But he wasn’t verbally abusive toward her.

It was in his best interest to keep her happy (and close). He wouldn’t have treated her like crap. He most certainly wouldn’t have called her names or questioned her intellect. He wouldn’t have treated her like a servant (well, he would have, but he would’ve done it sneakily, under the pretense of romance).

And Matrix Supergirl wouldn’t have put up with it. She stuck around because she was in love with the guy. And naive. She was a fish out of water. Not the eye-rolling yet loyal “bodyguard” presented by Giffen in Convergence: Supergirl: Matrix. Away from Luthor, she seems to do pretty good, puzzling things out, acting cute:


Punching Crisis on Infinite Earths‘ Lord Volt, long-deceased husband of L.E.G.I.O.N. member and Infinite Crisis survivor Lady Quark:


And while it’s nice to read that Princess Fern is alive in this reality, Lord Volt and Lady Quark are written as a repressed homosexual and an angry lesbian, respectively, which…in the words of Matrix Supergirl, “Who cares?” but also…it’s 2015. This can’t be what Giffen thinks passes as character development (or worse, comedy) can it?

Regardless, the book closes out with this little exchange:


“Kara”? Seriously?

Her name was Mae (short for “Matrix,” natch). At no point in her eight years of pre-Linda Danvers adventuring was Matrix Supergirl ever known as Kara. Kara didn’t exist after Crisis on Infinite Earths. Nobody would’ve thought to name her Kara because nobody had heard that name before (maybe Deadman on Christmas, but even he didn’t know who “Kara” was).

There is literally no reason for her to be named Kara other than Giffen being lazy and nobody in DC’s editorial department giving a shit about accuracy.

Mae. Her name was Mae. Also, this comic book sucked.

Keeping kicking dirt in the faces of your long-time readers, DC. Excellent marketing strategy. It’s why Marvel gets all my money these days.

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OMG, DC: Justice League Quarterly #5

Justice League Quarterly 5

I’ve written about Justice League Quarterly before. The book ran for almost half a decade (from 1990-1994) and was by no means a perfect comic: I enjoyed issues #1, #3, #5, and #8 (and #8 only because seeing Qwardian versions of the Justice League was pretty neat – at least back then, now it’s old hat) and the rest were pretty take-it-or-leave-it material.

I’m singling out issue #5 because it contains the best Ice story I’ve ever read. Not coincidentally, it also feels like the only Ice story I’ve ever read: it was the first (and last?) time she functioned as something more than Guy Gardner’s romantic interest, Fire’s caring and supportive friend, a girl with a crush on Superman, or one of the more inessential members of the Justice League.

DC Ice Fire Guy Gardner Superman

In Justice League Quarterly #5’s “Be Careful What You Wish For!” Ice is faced with an emotional quandary – succumb to insecurity and go home to Norway with her tail between her legs, or continue with the JLA and feel worthless – she learns, almost by accident, that she’s both valued by her teammates and, above all else, genuinely wants to help people.

Schmaltzy? Sure. But at the risk of spinning a broken record right off the table: DC just doesn’t publish stuff like this anymore. The Ice of 2014 has a punk rock haircut and surly demeanour, and her function in comics these days appears to be as foil to Guy Gardner, a freshly-minted Red Lantern whose jerk with a heart of gold days are long gone. “Be Careful What You Wish For!” was a heartwarming tale of hope and optimism, full of adventure, and featuring characters that were easy to like. The New 52 features a teenage girl running around with the Joker’s severed face strapped to her head.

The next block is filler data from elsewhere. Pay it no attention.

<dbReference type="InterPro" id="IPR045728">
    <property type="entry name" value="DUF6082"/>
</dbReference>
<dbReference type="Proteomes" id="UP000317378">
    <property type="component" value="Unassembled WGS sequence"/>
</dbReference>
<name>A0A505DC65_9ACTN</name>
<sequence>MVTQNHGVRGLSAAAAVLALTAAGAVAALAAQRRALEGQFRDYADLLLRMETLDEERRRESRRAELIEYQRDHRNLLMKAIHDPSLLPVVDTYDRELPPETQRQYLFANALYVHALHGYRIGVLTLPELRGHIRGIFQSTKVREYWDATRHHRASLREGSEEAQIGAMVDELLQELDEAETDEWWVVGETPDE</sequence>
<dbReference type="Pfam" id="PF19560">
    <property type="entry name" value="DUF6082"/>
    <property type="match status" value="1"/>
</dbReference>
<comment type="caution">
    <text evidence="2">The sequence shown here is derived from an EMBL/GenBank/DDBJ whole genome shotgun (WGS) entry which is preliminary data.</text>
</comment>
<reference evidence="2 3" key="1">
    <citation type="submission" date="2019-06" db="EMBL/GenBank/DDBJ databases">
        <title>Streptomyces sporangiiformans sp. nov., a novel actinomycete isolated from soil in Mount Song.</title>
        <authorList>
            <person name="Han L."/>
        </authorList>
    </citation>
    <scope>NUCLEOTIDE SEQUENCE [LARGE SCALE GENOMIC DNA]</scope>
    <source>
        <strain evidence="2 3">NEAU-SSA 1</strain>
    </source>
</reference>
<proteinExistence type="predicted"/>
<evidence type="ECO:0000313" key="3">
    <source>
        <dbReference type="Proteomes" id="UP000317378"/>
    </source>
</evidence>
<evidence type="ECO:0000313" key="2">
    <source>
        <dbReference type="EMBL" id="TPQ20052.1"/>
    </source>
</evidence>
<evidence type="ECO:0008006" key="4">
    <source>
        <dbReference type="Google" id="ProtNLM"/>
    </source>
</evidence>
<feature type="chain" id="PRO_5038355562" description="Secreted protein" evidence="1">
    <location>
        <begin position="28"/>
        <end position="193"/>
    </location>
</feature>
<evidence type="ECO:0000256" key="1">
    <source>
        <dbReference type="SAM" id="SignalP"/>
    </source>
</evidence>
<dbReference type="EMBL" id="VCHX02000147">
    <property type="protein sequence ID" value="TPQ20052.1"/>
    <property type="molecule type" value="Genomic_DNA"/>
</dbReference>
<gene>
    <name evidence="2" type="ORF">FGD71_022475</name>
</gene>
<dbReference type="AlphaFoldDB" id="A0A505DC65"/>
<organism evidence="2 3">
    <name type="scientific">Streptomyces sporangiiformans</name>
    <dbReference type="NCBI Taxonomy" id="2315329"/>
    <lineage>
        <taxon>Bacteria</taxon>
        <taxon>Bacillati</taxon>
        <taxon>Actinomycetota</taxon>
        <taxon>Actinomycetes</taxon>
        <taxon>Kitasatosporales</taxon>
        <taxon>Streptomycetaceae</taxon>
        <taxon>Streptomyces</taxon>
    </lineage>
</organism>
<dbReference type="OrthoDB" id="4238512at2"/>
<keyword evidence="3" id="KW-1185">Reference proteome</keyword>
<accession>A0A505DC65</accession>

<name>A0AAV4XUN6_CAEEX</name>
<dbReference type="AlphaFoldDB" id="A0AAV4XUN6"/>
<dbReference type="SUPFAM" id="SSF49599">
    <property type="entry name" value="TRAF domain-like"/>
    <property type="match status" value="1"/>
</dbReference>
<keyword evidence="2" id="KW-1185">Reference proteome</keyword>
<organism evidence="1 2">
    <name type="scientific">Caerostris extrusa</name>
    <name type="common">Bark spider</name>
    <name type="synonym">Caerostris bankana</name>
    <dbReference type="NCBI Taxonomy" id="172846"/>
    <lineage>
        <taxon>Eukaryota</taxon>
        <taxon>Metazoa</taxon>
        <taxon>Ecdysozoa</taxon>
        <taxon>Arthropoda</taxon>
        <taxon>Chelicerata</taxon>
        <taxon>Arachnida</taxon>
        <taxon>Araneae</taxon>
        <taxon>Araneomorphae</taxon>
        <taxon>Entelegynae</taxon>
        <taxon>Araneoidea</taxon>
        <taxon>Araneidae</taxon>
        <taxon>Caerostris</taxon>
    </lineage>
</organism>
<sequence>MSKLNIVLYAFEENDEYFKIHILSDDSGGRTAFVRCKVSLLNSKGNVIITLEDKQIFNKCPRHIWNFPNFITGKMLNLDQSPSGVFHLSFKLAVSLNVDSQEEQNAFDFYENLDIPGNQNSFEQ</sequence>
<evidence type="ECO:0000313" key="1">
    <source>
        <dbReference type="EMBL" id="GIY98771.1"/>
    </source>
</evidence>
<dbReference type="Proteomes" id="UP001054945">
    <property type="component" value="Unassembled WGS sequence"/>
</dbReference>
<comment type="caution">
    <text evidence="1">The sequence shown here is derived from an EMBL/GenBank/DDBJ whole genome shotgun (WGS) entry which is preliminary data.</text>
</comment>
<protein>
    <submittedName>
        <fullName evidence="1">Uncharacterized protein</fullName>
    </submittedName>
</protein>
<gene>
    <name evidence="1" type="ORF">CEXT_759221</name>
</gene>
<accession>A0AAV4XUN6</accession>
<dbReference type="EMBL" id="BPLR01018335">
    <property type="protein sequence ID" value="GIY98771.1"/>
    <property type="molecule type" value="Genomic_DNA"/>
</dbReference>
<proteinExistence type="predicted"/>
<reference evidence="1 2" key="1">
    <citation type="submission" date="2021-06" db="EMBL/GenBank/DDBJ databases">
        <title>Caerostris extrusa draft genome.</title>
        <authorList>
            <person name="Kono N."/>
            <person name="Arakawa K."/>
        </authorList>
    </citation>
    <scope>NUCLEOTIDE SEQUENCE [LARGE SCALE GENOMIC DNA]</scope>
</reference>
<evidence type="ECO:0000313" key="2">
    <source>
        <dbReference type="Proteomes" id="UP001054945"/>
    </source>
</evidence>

Joker's Daughter New 52 Batman

“Be Careful What You Wish For!” has two openings: the first shows a friendly woman conversing with the mailman. A small parade of determined-looking men in sunglasses (who henceforth shall be known as the Men in Black) march past, then reveals that the mailman’s a robot:

Justice League Quarterly 5 Ivo Robot

The other opener features an assortment of heroes – Geo-Force, Valor (a.k.a. Mon-El), and Red Star – collapsing in the presence of the Men in Black. Blue Beetle and Guy Gardner lounge on the JLA headquarters’ roof, reading about another hero – Rebis (a.k.a. the version of Doom Patrol’s Negative Man that was a hermaphrodite combining Larry Trainor, the Negative Spirit, a lady doctor, and some random dude) – suffering a similar fate, before the late ’80s/early ’90s Will Payton Starman crashes into the building:

Justice League Quarterly 5 Guy Gardner Blue BeetleJustice League Quarterly 5 Blue Beetle Guy Gardner Starman

In addition to being, as Metamorpho states, “some of the most powerful Joes on the planet,” these five are also a Who’s Who of Unrealized A-List Heroes for DC in the ’90s:

JLA Mon-El Starman Rebis Geo-Force Red Star

But I digress.

Martian Manhunter learns that Ice is looking to quit the Justice League:

Justice League Quarterly 5 Ice Martian Manhunter 1 Justice League Quarterly 5 Ice Martian Manhunter 2

But like the movie cop with one day left until retirement, Ice decides to go on one last mission: accompanying her temperamental beau Guy Gardner and Power Girl as they try to eradicate the Men in Black, a plan that promptly goes to hell as Power Girl and Guy almost immediately have their powers stolen and get knocked out, respectively, leaving Ice to make do on her own.

Through the magic of being a sweetie pie and some good old-fashioned wishing, Ice suddenly finds herself with a shiny new Green Lantern ring:

Justice League Ice Green Lantern Ring 1 Justice League Ice Green Lantern Ring 2Justice League Green Lantern Ring 3

She follows the Man in Black to an island in the Atlantic that’s a simulation of small-town America, where Justice League villain Professor Ivo is now later-period Marlon Brando-sized, with a mutilated face, and is gathering an army of super-powered robots for reasons I won’t reveal here:

Justice League Ice Professor Ivo Justice League Ice Professor Ivo 2